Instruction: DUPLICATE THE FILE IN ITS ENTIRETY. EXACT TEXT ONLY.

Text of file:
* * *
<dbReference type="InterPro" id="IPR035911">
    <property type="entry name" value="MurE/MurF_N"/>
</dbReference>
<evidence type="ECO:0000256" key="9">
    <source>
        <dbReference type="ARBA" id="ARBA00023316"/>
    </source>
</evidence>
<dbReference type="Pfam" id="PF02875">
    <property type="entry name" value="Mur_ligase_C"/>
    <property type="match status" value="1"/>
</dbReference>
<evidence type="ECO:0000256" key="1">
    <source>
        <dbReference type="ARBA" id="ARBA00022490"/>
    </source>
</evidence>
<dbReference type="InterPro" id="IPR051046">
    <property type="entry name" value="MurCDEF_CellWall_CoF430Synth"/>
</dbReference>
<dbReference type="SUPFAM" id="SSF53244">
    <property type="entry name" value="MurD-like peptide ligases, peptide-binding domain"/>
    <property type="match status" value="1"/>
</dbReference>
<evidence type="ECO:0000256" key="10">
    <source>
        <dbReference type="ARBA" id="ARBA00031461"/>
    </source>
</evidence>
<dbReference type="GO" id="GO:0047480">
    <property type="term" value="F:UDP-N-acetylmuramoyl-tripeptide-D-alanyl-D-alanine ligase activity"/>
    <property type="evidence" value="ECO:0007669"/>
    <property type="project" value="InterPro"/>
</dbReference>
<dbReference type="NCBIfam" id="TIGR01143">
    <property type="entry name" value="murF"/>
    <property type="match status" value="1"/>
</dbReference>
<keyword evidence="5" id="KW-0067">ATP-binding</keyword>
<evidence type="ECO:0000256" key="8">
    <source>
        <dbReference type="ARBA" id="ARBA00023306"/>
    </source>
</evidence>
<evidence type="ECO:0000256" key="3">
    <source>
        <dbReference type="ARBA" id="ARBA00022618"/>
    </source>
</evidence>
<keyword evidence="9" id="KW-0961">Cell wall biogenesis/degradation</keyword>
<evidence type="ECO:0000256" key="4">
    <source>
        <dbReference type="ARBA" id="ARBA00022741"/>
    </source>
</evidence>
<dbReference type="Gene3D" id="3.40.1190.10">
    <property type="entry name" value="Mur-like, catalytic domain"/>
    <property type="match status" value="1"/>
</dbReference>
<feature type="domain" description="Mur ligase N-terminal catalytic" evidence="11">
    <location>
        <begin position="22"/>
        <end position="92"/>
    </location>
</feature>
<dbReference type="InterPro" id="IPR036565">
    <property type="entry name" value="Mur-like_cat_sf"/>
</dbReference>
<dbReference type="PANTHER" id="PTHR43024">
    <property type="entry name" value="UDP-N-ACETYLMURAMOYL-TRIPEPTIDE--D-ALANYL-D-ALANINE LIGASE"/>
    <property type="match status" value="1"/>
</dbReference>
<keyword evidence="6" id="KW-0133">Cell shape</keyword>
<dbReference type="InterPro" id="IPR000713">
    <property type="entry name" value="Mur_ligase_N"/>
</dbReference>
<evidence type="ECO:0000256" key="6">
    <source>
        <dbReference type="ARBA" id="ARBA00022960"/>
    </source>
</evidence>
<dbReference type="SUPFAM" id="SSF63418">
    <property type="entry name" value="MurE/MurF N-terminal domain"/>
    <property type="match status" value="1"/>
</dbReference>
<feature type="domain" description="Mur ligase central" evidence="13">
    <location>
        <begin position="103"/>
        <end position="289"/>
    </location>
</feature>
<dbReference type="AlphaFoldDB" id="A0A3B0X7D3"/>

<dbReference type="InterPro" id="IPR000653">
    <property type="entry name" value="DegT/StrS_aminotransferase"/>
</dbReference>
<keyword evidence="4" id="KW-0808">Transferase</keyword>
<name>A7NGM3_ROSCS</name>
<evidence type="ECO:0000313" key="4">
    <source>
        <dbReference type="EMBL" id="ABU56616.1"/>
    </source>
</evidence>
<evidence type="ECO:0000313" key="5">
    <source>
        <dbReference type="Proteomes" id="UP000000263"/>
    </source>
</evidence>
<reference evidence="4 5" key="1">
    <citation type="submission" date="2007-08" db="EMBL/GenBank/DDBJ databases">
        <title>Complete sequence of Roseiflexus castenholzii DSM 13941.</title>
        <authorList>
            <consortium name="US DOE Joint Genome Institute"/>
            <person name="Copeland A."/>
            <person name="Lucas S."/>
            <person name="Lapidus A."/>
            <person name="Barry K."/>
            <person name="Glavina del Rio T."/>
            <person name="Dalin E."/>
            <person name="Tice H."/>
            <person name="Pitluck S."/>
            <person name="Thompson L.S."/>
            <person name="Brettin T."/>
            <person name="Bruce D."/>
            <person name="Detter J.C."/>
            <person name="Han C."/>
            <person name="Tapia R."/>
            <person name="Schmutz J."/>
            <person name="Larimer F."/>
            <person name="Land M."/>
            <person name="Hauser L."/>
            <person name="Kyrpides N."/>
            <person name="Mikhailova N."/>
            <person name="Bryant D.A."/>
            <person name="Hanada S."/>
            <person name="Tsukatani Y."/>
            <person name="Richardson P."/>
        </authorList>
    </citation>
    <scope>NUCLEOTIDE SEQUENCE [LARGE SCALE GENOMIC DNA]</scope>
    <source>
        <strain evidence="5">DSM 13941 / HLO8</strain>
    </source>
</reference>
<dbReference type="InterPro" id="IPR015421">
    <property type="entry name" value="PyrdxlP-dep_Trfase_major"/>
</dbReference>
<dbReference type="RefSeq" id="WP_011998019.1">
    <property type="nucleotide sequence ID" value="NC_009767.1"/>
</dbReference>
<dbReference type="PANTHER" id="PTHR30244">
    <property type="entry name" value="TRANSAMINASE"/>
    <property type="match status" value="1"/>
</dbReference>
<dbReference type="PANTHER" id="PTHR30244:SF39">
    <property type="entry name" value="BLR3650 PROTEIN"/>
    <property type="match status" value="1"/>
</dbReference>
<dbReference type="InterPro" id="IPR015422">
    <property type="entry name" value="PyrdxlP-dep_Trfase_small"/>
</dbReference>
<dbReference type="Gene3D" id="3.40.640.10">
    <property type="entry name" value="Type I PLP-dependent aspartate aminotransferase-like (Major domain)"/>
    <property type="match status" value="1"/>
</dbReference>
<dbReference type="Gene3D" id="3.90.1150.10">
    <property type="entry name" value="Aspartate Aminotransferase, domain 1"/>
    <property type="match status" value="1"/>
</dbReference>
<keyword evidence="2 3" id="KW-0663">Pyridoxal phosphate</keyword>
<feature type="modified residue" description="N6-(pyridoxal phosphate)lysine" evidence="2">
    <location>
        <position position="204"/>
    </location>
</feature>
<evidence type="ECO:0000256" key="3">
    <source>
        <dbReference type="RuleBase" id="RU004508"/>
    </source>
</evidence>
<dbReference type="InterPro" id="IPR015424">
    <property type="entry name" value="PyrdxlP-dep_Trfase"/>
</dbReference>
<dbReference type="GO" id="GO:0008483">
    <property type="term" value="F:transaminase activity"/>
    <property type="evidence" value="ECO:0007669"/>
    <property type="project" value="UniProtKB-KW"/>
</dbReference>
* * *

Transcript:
<dbReference type="InterPro" id="IPR035911">
    <property type="entry name" value="MurE/MurF_N"/>
</dbReference>
<evidence type="ECO:0000256" key="9">
    <source>
        <dbReference type="ARBA" id="ARBA00023316"/>
    </source>
</evidence>
<dbReference type="Pfam" id="PF02875">
    <property type="entry name" value="Mur_ligase_C"/>
    <property type="match status" value="1"/>
</dbReference>
<evidence type="ECO:0000256" key="1">
    <source>
        <dbReference type="ARBA" id="ARBA00022490"/>
    </source>
</evidence>
<dbReference type="InterPro" id="IPR051046">
    <property type="entry name" value="MurCDEF_CellWall_CoF430Synth"/>
</dbReference>
<dbReference type="SUPFAM" id="SSF53244">
    <property type="entry name" value="MurD-like peptide ligases, peptide-binding domain"/>
    <property type="match status" value="1"/>
</dbReference>
<evidence type="ECO:0000256" key="10">
    <source>
        <dbReference type="ARBA" id="ARBA00031461"/>
    </source>
</evidence>
<dbReference type="GO" id="GO:0047480">
    <property type="term" value="F:UDP-N-acetylmuramoyl-tripeptide-D-alanyl-D-alanine ligase activity"/>
    <property type="evidence" value="ECO:0007669"/>
    <property type="project" value="InterPro"/>
</dbReference>
<dbReference type="NCBIfam" id="TIGR01143">
    <property type="entry name" value="murF"/>
    <property type="match status" value="1"/>
</dbReference>
<keyword evidence="5" id="KW-0067">ATP-binding</keyword>
<evidence type="ECO:0000256" key="8">
    <source>
        <dbReference type="ARBA" id="ARBA00023306"/>
    </source>
</evidence>
<evidence type="ECO:0000256" key="3">
    <source>
        <dbReference type="ARBA" id="ARBA00022618"/>
    </source>
</evidence>
<keyword evidence="9" id="KW-0961">Cell wall biogenesis/degradation</keyword>
<evidence type="ECO:0000256" key="4">
    <source>
        <dbReference type="ARBA" id="ARBA00022741"/>
    </source>
</evidence>
<dbReference type="Gene3D" id="3.40.1190.10">
    <property type="entry name" value="Mur-like, catalytic domain"/>
    <property type="match status" value="1"/>
</dbReference>
<feature type="domain" description="Mur ligase N-terminal catalytic" evidence="11">
    <location>
        <begin position="22"/>
        <end position="92"/>
    </location>
</feature>
<dbReference type="InterPro" id="IPR036565">
    <property type="entry name" value="Mur-like_cat_sf"/>
</dbReference>
<dbReference type="PANTHER" id="PTHR43024">
    <property type="entry name" value="UDP-N-ACETYLMURAMOYL-TRIPEPTIDE--D-ALANYL-D-ALANINE LIGASE"/>
    <property type="match status" value="1"/>
</dbReference>
<keyword evidence="6" id="KW-0133">Cell shape</keyword>
<dbReference type="InterPro" id="IPR000713">
    <property type="entry name" value="Mur_ligase_N"/>
</dbReference>
<evidence type="ECO:0000256" key="6">
    <source>
        <dbReference type="ARBA" id="ARBA00022960"/>
    </source>
</evidence>
<dbReference type="SUPFAM" id="SSF63418">
    <property type="entry name" value="MurE/MurF N-terminal domain"/>
    <property type="match status" value="1"/>
</dbReference>
<feature type="domain" description="Mur ligase central" evidence="13">
    <location>
        <begin position="103"/>
        <end position="289"/>
    </location>
</feature>
<dbReference type="AlphaFoldDB" id="A0A3B0X7D3"/>

<dbReference type="InterPro" id="IPR000653">
    <property type="entry name" value="DegT/StrS_aminotransferase"/>
</dbReference>
<keyword evidence="4" id="KW-0808">Transferase</keyword>
<name>A7NGM3_ROSCS</name>
<evidence type="ECO:0000313" key="4">
    <source>
        <dbReference type="EMBL" id="ABU56616.1"/>
    </source>
</evidence>
<evidence type="ECO:0000313" key="5">
    <source>
        <dbReference type="Proteomes" id="UP000000263"/>
    </source>
</evidence>
<reference evidence="4 5" key="1">
    <citation type="submission" date="2007-08" db="EMBL/GenBank/DDBJ databases">
        <title>Complete sequence of Roseiflexus castenholzii DSM 13941.</title>
        <authorList>
            <consortium name="US DOE Joint Genome Institute"/>
            <person name="Copeland A."/>
            <person name="Lucas S."/>
            <person name="Lapidus A."/>
            <person name="Barry K."/>
            <person name="Glavina del Rio T."/>
            <person name="Dalin E."/>
            <person name="Tice H."/>
            <person name="Pitluck S."/>
            <person name="Thompson L.S."/>
            <person name="Brettin T."/>
            <person name="Bruce D."/>
            <person name="Detter J.C."/>
            <person name="Han C."/>
            <person name="Tapia R."/>
            <person name="Schmutz J."/>
            <person name="Larimer F."/>
            <person name="Land M."/>
            <person name="Hauser L."/>
            <person name="Kyrpides N."/>
            <person name="Mikhailova N."/>
            <person name="Bryant D.A."/>
            <person name="Hanada S."/>
            <person name="Tsukatani Y."/>
            <person name="Richardson P."/>
        </authorList>
    </citation>
    <scope>NUCLEOTIDE SEQUENCE [LARGE SCALE GENOMIC DNA]</scope>
    <source>
        <strain evidence="5">DSM 13941 / HLO8</strain>
    </source>
</reference>
<dbReference type="InterPro" id="IPR015421">
    <property type="entry name" value="PyrdxlP-dep_Trfase_major"/>
</dbReference>
<dbReference type="RefSeq" id="WP_011998019.1">
    <property type="nucleotide sequence ID" value="NC_009767.1"/>
</dbReference>
<dbReference type="PANTHER" id="PTHR30244">
    <property type="entry name" value="TRANSAMINASE"/>
    <property type="match status" value="1"/>
</dbReference>
<dbReference type="PANTHER" id="PTHR30244:SF39">
    <property type="entry name" value="BLR3650 PROTEIN"/>
    <property type="match status" value="1"/>
</dbReference>
<dbReference type="InterPro" id="IPR015422">
    <property type="entry name" value="PyrdxlP-dep_Trfase_small"/>
</dbReference>
<dbReference type="Gene3D" id="3.40.640.10">
    <property type="entry name" value="Type I PLP-dependent aspartate aminotransferase-like (Major domain)"/>
    <property type="match status" value="1"/>
</dbReference>
<dbReference type="Gene3D" id="3.90.1150.10">
    <property type="entry name" value="Aspartate Aminotransferase, domain 1"/>
    <property type="match status" value="1"/>
</dbReference>
<keyword evidence="2 3" id="KW-0663">Pyridoxal phosphate</keyword>
<feature type="modified residue" description="N6-(pyridoxal phosphate)lysine" evidence="2">
    <location>
        <position position="204"/>
    </location>
</feature>
<evidence type="ECO:0000256" key="3">
    <source>
        <dbReference type="RuleBase" id="RU004508"/>
    </source>
</evidence>
<dbReference type="InterPro" id="IPR015424">
    <property type="entry name" value="PyrdxlP-dep_Trfase"/>
</dbReference>
<dbReference type="GO" id="GO:0008483">
    <property type="term" value="F:transaminase activity"/>
    <property type="evidence" value="ECO:0007669"/>
    <property type="project" value="UniProtKB-KW"/>
</dbReference>